Most school districts do have a good deal of trouble firing a lousy teacher. It takes a lot time. One admin in our area said that, in terms of time and legal bills, firing a teacher costs the equivalent of $250k. And we’re in an area of suburban systems in the midwest.

  32. Mike and Ragnarok, please cool it.

    Thank you.

  33. Certainly the New York City public school system is outrageous. There are a lot of reasons why these laws are in place, however. One is simply that the city cannot get enough warm bodies into the classrooms to teach the children there. While people complain and complain, very few step up and try to make a difference.

    The fact of the matter is that New York City has over a million students. Last year I taught about one hundred of them. If I’d had it my way I would have taught far fewer so that I could give students who receive absolutely no attention at home a lot more positive attention at school. Instead my instructional day broke down to about two minutes per child.

    The union and the state have been trying to improve education for a very long time. With that effort has come a lot of legislation that, while well-intentioned, is now bunk and needs to be cleaned up. While I don’t believe in private education for all, the school system needs to reflect our societal structure better than it does. That is to say education should be a blend of capitalism and socialism, as is the United States. Right now public education is purely a social program. Because of that it is difficult to hold teachers AND students AND parents accountable, when all three must be.

    Accountability does scare a lot of teachers in the city because it is an incredibly difficult place in which to teach. If held to the most rigorous standards of academic achievement, many (perhaps most) teachers would not pass. I certainly wouldn’t. Unfortunately the fault is not only a single teachers, but all teachers before that given teacher, the parents and the community.

    There are certainly teachers that need to go, and it should be easier to get rid of them. Another problem comes with incompetent principals. Again, there are 1,500 schools in NYC. It’s a big system. I’ve met an incredible amount of teachers who point to bad administrators as the weak link in a school, and I’m prone to believe them because I know they are good teachers. Unfortunately their records don’t show it because of those administrators. Who is held accountable then? How many systems need to be put into place to keep those people accountable? What will the problems be with those systems?

    Perhaps the point is that there are not enough good people to go around in a system like this one. It’s a rough place to work and teach and most people don’t enjoy working with for little pay, little respect and a lot of headaches. Perhaps when the populace of this city and this country begin to take public education seriously again teacher quality will improve. Until the day when public teachers are no longer bad-mouthed as a rule and are instead heralded as professionals with the most important job around (and are trained properly to fill those roles), these issues are not going away.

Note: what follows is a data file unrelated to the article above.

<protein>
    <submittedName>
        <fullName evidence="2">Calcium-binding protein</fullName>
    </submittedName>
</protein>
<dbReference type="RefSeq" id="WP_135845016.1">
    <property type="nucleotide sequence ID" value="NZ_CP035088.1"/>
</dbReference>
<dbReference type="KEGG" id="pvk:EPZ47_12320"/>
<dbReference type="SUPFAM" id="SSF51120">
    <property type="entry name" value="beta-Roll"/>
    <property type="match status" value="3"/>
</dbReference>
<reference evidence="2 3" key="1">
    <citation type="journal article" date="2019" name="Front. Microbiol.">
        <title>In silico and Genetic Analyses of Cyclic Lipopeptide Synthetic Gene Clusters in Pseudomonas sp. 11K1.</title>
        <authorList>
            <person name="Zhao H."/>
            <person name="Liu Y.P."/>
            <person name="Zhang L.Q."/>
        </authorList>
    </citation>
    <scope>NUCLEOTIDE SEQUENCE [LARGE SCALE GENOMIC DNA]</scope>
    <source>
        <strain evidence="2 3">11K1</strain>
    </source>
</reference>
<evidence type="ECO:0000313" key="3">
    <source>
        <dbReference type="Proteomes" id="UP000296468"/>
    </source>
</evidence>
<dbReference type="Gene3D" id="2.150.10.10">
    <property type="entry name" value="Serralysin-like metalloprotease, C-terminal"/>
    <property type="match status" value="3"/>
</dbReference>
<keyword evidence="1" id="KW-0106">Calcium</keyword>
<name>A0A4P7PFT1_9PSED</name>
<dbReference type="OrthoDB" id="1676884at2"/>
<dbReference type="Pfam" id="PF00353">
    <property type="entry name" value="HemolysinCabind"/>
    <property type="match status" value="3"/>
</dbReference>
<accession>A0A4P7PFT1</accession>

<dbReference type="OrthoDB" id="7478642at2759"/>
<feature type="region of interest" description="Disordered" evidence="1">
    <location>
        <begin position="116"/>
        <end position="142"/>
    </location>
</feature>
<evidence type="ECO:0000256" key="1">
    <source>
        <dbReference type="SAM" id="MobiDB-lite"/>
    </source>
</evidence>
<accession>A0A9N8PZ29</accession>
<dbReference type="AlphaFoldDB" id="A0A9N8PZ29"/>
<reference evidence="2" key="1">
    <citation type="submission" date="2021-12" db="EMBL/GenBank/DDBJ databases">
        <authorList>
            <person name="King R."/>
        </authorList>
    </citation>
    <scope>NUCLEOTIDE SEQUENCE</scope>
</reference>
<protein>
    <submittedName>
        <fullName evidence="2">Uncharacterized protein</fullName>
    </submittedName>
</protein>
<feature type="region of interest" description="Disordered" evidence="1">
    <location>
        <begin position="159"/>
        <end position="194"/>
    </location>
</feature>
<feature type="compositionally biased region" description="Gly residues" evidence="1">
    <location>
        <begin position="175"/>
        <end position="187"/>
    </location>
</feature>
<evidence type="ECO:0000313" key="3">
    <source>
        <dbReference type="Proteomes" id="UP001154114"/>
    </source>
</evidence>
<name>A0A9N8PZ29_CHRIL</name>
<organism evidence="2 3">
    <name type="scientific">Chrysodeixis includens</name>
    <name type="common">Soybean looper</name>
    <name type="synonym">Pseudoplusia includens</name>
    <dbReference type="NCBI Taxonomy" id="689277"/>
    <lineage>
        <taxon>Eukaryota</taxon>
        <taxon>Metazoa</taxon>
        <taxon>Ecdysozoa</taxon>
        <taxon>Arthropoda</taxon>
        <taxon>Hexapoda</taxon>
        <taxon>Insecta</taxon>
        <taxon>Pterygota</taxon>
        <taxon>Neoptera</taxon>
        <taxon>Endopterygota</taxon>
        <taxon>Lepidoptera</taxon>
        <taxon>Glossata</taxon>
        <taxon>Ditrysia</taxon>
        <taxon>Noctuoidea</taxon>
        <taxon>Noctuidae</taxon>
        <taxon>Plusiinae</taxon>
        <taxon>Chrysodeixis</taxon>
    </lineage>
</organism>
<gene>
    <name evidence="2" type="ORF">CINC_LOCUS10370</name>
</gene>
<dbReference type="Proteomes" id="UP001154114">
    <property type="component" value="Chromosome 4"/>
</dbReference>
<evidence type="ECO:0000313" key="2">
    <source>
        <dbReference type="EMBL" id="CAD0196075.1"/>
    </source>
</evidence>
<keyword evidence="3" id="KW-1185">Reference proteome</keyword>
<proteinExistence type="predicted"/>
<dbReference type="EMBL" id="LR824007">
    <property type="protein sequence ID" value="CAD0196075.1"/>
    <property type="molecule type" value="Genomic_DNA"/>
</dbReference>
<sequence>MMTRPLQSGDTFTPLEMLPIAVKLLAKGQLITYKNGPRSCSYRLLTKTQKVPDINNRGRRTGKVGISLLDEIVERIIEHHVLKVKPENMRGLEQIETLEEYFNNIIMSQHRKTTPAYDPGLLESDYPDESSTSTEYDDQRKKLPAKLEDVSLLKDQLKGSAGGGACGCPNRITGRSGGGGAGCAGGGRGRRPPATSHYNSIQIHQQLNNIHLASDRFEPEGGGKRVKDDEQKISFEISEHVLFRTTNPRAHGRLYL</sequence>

34. Well before I left the DC area 10 years ago, I read that the cost of firing a teacher in the leafy suburban districts averaged $600,000 and several years. Hence the dance of the lemons; just keep moving the problems around the district. It also explains decisions like keeping a 4th-grade teacher senile enough not to know the names in her class; cheaper and easier just to let her work another couple of years to get max retirement.

  35. Mike in Texas,

    I can’t say that there is a good way to measure teacher performance. In fact, most professions have this problem of how to measure and reward performance. We’ve all heard the stories of someone getting promoted because he/she was on a visible project even if that person is incompetent. Its a hard process to get right but if you don’t try, you won’t ever succeed.

    I agree that there are many variables to making teacher performance measurement work. There are also a lot of variables to sending someone to the moon. Yet we sent someone to the moon but we haven’t found ways to control the teaching variables. I find the whole topic interesting. As a practitioner of statistical controls, I think that a PhD dissertation could easily be done to come up with a method to monitor the “quality” of a teacher’s output over the course of a schoolyear.

    A side benefit of having a real measure of a teacher’s quality of output would be the ability to measure whether new teaching stratagems work or don’t work. I think that feedback is lacking, too.